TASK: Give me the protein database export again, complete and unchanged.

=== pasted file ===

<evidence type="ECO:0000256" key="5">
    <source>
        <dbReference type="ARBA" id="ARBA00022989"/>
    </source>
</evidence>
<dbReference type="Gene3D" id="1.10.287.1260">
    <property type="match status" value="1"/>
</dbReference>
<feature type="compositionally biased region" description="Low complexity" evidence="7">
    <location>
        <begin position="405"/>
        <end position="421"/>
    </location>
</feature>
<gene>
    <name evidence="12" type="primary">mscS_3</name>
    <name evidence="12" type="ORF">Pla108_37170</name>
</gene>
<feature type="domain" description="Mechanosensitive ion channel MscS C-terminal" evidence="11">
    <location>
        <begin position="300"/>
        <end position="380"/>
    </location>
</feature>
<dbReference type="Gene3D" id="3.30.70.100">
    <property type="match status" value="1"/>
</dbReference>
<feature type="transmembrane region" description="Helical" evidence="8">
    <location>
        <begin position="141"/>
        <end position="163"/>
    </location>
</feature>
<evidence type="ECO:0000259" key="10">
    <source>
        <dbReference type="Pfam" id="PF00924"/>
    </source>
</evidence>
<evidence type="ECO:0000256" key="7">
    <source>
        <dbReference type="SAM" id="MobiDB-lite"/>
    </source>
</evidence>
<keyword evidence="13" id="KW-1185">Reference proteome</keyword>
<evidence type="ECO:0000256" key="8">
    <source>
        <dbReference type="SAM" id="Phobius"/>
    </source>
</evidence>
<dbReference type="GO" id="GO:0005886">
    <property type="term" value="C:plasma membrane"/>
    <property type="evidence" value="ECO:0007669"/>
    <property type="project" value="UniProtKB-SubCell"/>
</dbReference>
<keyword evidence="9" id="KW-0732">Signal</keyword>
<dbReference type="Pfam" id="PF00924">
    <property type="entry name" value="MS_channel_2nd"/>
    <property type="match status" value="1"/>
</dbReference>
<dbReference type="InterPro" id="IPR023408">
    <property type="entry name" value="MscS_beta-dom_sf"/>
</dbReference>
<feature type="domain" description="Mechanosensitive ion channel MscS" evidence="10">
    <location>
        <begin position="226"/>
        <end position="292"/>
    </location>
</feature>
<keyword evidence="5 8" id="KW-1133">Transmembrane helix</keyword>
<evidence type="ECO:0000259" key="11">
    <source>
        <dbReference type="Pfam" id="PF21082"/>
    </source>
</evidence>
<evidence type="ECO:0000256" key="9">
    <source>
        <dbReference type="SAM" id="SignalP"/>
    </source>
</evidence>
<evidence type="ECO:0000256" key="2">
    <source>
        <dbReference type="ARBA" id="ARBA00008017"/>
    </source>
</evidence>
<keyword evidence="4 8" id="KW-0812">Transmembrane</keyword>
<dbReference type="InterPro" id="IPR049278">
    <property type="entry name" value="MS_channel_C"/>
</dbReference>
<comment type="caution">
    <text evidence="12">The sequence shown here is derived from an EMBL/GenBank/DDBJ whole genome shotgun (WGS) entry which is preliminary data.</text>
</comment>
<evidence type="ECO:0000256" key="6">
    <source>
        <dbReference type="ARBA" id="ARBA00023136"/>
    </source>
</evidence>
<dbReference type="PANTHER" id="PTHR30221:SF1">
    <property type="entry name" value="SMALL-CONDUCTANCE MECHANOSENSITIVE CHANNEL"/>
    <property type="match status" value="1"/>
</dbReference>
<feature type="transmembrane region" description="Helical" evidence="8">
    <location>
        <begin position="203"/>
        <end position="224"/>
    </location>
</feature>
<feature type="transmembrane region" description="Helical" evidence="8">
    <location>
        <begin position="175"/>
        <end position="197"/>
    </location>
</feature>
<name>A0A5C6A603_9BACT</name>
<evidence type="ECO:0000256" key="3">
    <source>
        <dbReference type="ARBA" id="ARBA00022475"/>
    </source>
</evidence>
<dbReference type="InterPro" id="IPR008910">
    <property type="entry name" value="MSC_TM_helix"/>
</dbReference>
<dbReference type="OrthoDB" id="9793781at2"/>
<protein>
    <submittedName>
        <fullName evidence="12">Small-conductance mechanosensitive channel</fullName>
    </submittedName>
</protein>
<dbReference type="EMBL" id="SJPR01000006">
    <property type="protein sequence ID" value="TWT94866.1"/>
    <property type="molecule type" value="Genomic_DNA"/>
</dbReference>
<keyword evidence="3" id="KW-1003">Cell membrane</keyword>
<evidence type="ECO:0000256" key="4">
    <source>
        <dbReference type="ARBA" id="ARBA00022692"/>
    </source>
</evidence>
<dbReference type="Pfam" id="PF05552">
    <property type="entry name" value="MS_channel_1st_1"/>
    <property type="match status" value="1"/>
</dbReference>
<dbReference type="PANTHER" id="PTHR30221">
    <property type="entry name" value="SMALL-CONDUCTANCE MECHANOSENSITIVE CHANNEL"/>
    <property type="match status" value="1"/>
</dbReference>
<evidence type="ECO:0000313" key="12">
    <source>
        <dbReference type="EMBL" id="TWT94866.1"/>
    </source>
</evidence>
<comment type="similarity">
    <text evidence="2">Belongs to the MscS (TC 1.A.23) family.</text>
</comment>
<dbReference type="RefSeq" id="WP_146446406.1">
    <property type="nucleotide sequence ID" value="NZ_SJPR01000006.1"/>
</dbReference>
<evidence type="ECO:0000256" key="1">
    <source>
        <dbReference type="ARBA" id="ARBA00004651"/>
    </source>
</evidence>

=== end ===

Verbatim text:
<evidence type="ECO:0000256" key="5">
    <source>
        <dbReference type="ARBA" id="ARBA00022989"/>
    </source>
</evidence>
<dbReference type="Gene3D" id="1.10.287.1260">
    <property type="match status" value="1"/>
</dbReference>
<feature type="compositionally biased region" description="Low complexity" evidence="7">
    <location>
        <begin position="405"/>
        <end position="421"/>
    </location>
</feature>
<gene>
    <name evidence="12" type="primary">mscS_3</name>
    <name evidence="12" type="ORF">Pla108_37170</name>
</gene>
<feature type="domain" description="Mechanosensitive ion channel MscS C-terminal" evidence="11">
    <location>
        <begin position="300"/>
        <end position="380"/>
    </location>
</feature>
<dbReference type="Gene3D" id="3.30.70.100">
    <property type="match status" value="1"/>
</dbReference>
<feature type="transmembrane region" description="Helical" evidence="8">
    <location>
        <begin position="141"/>
        <end position="163"/>
    </location>
</feature>
<evidence type="ECO:0000259" key="10">
    <source>
        <dbReference type="Pfam" id="PF00924"/>
    </source>
</evidence>
<evidence type="ECO:0000256" key="7">
    <source>
        <dbReference type="SAM" id="MobiDB-lite"/>
    </source>
</evidence>
<keyword evidence="13" id="KW-1185">Reference proteome</keyword>
<evidence type="ECO:0000256" key="8">
    <source>
        <dbReference type="SAM" id="Phobius"/>
    </source>
</evidence>
<dbReference type="GO" id="GO:0005886">
    <property type="term" value="C:plasma membrane"/>
    <property type="evidence" value="ECO:0007669"/>
    <property type="project" value="UniProtKB-SubCell"/>
</dbReference>
<keyword evidence="9" id="KW-0732">Signal</keyword>
<dbReference type="Pfam" id="PF00924">
    <property type="entry name" value="MS_channel_2nd"/>
    <property type="match status" value="1"/>
</dbReference>
<dbReference type="InterPro" id="IPR023408">
    <property type="entry name" value="MscS_beta-dom_sf"/>
</dbReference>
<feature type="domain" description="Mechanosensitive ion channel MscS" evidence="10">
    <location>
        <begin position="226"/>
        <end position="292"/>
    </location>
</feature>
<keyword evidence="5 8" id="KW-1133">Transmembrane helix</keyword>
<evidence type="ECO:0000259" key="11">
    <source>
        <dbReference type="Pfam" id="PF21082"/>
    </source>
</evidence>
<evidence type="ECO:0000256" key="9">
    <source>
        <dbReference type="SAM" id="SignalP"/>
    </source>
</evidence>
<evidence type="ECO:0000256" key="2">
    <source>
        <dbReference type="ARBA" id="ARBA00008017"/>
    </source>
</evidence>
<keyword evidence="4 8" id="KW-0812">Transmembrane</keyword>
<dbReference type="InterPro" id="IPR049278">
    <property type="entry name" value="MS_channel_C"/>
</dbReference>
<comment type="caution">
    <text evidence="12">The sequence shown here is derived from an EMBL/GenBank/DDBJ whole genome shotgun (WGS) entry which is preliminary data.</text>
</comment>
<evidence type="ECO:0000256" key="6">
    <source>
        <dbReference type="ARBA" id="ARBA00023136"/>
    </source>
</evidence>
<dbReference type="PANTHER" id="PTHR30221:SF1">
    <property type="entry name" value="SMALL-CONDUCTANCE MECHANOSENSITIVE CHANNEL"/>
    <property type="match status" value="1"/>
</dbReference>
<feature type="transmembrane region" description="Helical" evidence="8">
    <location>
        <begin position="203"/>
        <end position="224"/>
    </location>
</feature>
<feature type="transmembrane region" description="Helical" evidence="8">
    <location>
        <begin position="175"/>
        <end position="197"/>
    </location>
</feature>
<name>A0A5C6A603_9BACT</name>
<evidence type="ECO:0000256" key="3">
    <source>
        <dbReference type="ARBA" id="ARBA00022475"/>
    </source>
</evidence>
<dbReference type="InterPro" id="IPR008910">
    <property type="entry name" value="MSC_TM_helix"/>
</dbReference>
<dbReference type="OrthoDB" id="9793781at2"/>
<protein>
    <submittedName>
        <fullName evidence="12">Small-conductance mechanosensitive channel</fullName>
    </submittedName>
</protein>
<dbReference type="EMBL" id="SJPR01000006">
    <property type="protein sequence ID" value="TWT94866.1"/>
    <property type="molecule type" value="Genomic_DNA"/>
</dbReference>
<keyword evidence="3" id="KW-1003">Cell membrane</keyword>
<evidence type="ECO:0000256" key="4">
    <source>
        <dbReference type="ARBA" id="ARBA00022692"/>
    </source>
</evidence>
<dbReference type="Pfam" id="PF05552">
    <property type="entry name" value="MS_channel_1st_1"/>
    <property type="match status" value="1"/>
</dbReference>
<dbReference type="PANTHER" id="PTHR30221">
    <property type="entry name" value="SMALL-CONDUCTANCE MECHANOSENSITIVE CHANNEL"/>
    <property type="match status" value="1"/>
</dbReference>
<evidence type="ECO:0000313" key="12">
    <source>
        <dbReference type="EMBL" id="TWT94866.1"/>
    </source>
</evidence>
<comment type="similarity">
    <text evidence="2">Belongs to the MscS (TC 1.A.23) family.</text>
</comment>
<dbReference type="RefSeq" id="WP_146446406.1">
    <property type="nucleotide sequence ID" value="NZ_SJPR01000006.1"/>
</dbReference>
<evidence type="ECO:0000256" key="1">
    <source>
        <dbReference type="ARBA" id="ARBA00004651"/>
    </source>
</evidence>